Watch the interview embedded above and you can check out "Take Me Home Tonight" when it hits theaters this Friday, March 4th in theaters everywhere.
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THOUSAND OAKS - If you look at one scene in the trailer for the new comedy "Bridesmaids," you'll see Annie Mumolo for a quick moment. Mumolo is the co-writer of the film, and she's the longtime creative collaborator of Kristen Wiig. Since Wiig is playing a character named Annie in the film, it would seem logical to ask the two of them, when we sat down on the set of the film, how much of it was based in autobiography.
Mumolo replied, "We originally got the idea after I was in a series of, like, 20 weddings." Wiig laughed, and from the quick look Mumolo gave her, I'm guessing there were a lot of dark laughs shared during that time period, and that the script has been a comic exorcism of sorts for Mumolo.
We found ourselves seated across a ballroom table from Wiig and Mumolo in a room at the Sherwood Country Club at the northwest end of the San Fernando Valley, on a hot July night, with tons of extras waiting outside for a night shoot. It was a small group of journalists, and we spoke with pretty much everyone between set-ups on a scene in which Annie (Wiig) speaks with her friend Lillian (Maya Rudolph) in the front driveway of the country club.
Mumolo confessed that being in that many weddings in a short period of time had a cumulative impact on her, and not a good one. She said it was important that she write a film about the real dynamics between women, and about the impact of things like getting an invite for a wonderful sounding wedding she couldn't afford to go to, and how demoralizing that was.
I missed a screening last week of "The Lincoln Lawyer," and based on the surprised word of mouth I've heard from the people who went to see it, I should be sorry about that.
Michael Connelly is a great crime writer, and it's a good sign that he's been actively involved in the promotion of the film so far. He and Matthew McConaughey both hosted the screening last week, and I would have liked to have spoken with him about how this one came together. He's one of those guys who should be a bigger commodity for movies than he is, and if this one works, maybe it'll kick loose the logjam finally.
Devin Faraci seemed shocked to like the film as much as he did. That's interesting, because Devin tends to reject formula in an almost reflexive way, so I'm guessing this works based on casting. In addition to McConaughey, the cast includes Marisa Tomei, Ryan Phillippe, John Leguizamo, William Macy, Bryan Cranston, Shea Whigham, Michael Pena, and Margarita Levieva. That's a promising line-up, and in Connelly's fiction, he writes great supporting characters, so hopefully everybody's got something great to do in the film.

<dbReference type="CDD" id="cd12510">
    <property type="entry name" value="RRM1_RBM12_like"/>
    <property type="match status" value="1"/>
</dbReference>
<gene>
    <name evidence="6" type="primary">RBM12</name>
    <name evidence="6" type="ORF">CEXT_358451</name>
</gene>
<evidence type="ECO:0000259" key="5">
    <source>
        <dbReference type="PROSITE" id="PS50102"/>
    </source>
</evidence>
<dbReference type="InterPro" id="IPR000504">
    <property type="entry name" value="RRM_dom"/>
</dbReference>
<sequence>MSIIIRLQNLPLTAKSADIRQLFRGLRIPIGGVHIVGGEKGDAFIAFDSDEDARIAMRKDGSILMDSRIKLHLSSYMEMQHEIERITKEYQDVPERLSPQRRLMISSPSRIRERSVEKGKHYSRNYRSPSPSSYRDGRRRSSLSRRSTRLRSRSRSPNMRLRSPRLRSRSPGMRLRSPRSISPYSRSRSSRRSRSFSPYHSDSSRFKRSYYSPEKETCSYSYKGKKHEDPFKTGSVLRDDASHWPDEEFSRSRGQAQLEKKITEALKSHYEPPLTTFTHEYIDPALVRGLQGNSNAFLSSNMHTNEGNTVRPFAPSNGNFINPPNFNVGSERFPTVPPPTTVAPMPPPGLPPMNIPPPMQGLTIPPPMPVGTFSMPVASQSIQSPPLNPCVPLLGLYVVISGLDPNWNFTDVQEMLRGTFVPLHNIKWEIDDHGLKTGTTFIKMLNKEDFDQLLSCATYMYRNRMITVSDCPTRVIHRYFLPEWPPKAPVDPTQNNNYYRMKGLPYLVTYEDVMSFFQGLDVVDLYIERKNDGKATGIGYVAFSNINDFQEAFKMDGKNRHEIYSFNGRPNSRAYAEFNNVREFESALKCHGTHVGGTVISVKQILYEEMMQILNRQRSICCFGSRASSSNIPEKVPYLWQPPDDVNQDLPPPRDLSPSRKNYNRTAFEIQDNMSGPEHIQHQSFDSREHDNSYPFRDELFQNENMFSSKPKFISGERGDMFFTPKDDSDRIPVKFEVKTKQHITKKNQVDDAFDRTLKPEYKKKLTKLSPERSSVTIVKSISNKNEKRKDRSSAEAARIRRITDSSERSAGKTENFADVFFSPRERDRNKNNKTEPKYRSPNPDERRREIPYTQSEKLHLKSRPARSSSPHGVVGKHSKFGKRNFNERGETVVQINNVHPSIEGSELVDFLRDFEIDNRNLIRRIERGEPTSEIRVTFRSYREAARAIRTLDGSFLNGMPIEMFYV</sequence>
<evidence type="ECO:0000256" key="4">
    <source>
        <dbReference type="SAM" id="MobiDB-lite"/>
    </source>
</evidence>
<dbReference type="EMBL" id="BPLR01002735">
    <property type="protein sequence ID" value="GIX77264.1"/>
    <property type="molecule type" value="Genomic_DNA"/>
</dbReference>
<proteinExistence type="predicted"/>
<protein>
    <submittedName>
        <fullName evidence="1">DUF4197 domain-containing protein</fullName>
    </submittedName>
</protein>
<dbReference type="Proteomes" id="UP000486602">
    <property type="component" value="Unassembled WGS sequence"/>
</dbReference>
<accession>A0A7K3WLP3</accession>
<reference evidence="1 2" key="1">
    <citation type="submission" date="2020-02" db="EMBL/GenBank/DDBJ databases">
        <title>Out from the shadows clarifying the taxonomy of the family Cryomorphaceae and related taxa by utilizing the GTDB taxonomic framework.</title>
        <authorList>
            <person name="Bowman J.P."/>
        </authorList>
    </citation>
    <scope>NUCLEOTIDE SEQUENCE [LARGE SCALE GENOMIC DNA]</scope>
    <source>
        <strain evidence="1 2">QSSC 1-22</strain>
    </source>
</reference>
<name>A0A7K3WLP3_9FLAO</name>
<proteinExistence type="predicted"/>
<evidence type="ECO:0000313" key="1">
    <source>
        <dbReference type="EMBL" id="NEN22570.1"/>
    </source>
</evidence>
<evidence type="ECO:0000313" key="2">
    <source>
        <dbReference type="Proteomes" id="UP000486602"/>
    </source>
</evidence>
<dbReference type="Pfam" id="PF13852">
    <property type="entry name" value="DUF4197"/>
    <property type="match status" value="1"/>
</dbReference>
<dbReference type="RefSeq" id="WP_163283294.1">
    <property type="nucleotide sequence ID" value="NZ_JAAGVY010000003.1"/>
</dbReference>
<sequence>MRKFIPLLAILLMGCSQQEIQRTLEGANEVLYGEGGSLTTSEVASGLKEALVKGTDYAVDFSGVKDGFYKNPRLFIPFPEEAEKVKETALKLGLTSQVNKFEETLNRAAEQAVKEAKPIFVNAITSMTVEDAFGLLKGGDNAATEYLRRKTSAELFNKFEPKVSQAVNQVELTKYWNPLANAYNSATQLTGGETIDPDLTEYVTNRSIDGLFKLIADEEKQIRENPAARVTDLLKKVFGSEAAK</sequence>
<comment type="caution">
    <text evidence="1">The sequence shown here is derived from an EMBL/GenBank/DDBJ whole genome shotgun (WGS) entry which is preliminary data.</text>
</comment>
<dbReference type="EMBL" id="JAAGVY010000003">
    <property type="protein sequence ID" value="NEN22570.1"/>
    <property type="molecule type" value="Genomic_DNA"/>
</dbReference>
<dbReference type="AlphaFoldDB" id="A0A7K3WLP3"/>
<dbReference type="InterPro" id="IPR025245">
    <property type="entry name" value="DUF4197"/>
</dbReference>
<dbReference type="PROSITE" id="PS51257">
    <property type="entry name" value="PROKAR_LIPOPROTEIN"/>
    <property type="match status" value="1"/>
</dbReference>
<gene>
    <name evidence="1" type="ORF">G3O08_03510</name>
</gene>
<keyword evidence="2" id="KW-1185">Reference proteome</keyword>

We've got a number of new clips for the film loaded into our media player right now, which you can see here, and we've also got two new stills that are exclusive to the site. First up is McConaughey as Mick Haller, sitting opposite Ted Minton, played by Josh Lucas:
Well, this immediately turns this into a big deal for Disney, and may finally get the film out of development and onto screens.
Since the release of "Pirates Of The Caribbean," you'd better believe that Disney has been developing more films based on their theme park attractions, and that they've been trying to figure out the next one. With the news that Tom Hanks and Tim Allen may team up for a live-action "Jungle Cruise," Disney can finally pull the trigger on this one.
There are still stumbling blocks ahead for the picture, not the least of which is finding a director, but I have a feeling that a cast like that means you'll have a director signed on immediately. The script is currently in progress with Roger S.H. Schulman writing with David Hoberman and Todd LIeberman producing.
What a dream for Disney, eh? They get all the promotional power of teaming Buzz and Woody again, but with the hook that it's in live-action, and they get to exploit another of their own pre-existing properties again in the process. The question, of course, is whether or not they can capture the sort of magic with this that they lucked into on the first "Pirates," and the key is creating an iconic character to drop into the familiar setting of the ride. Or, in this case, two characters.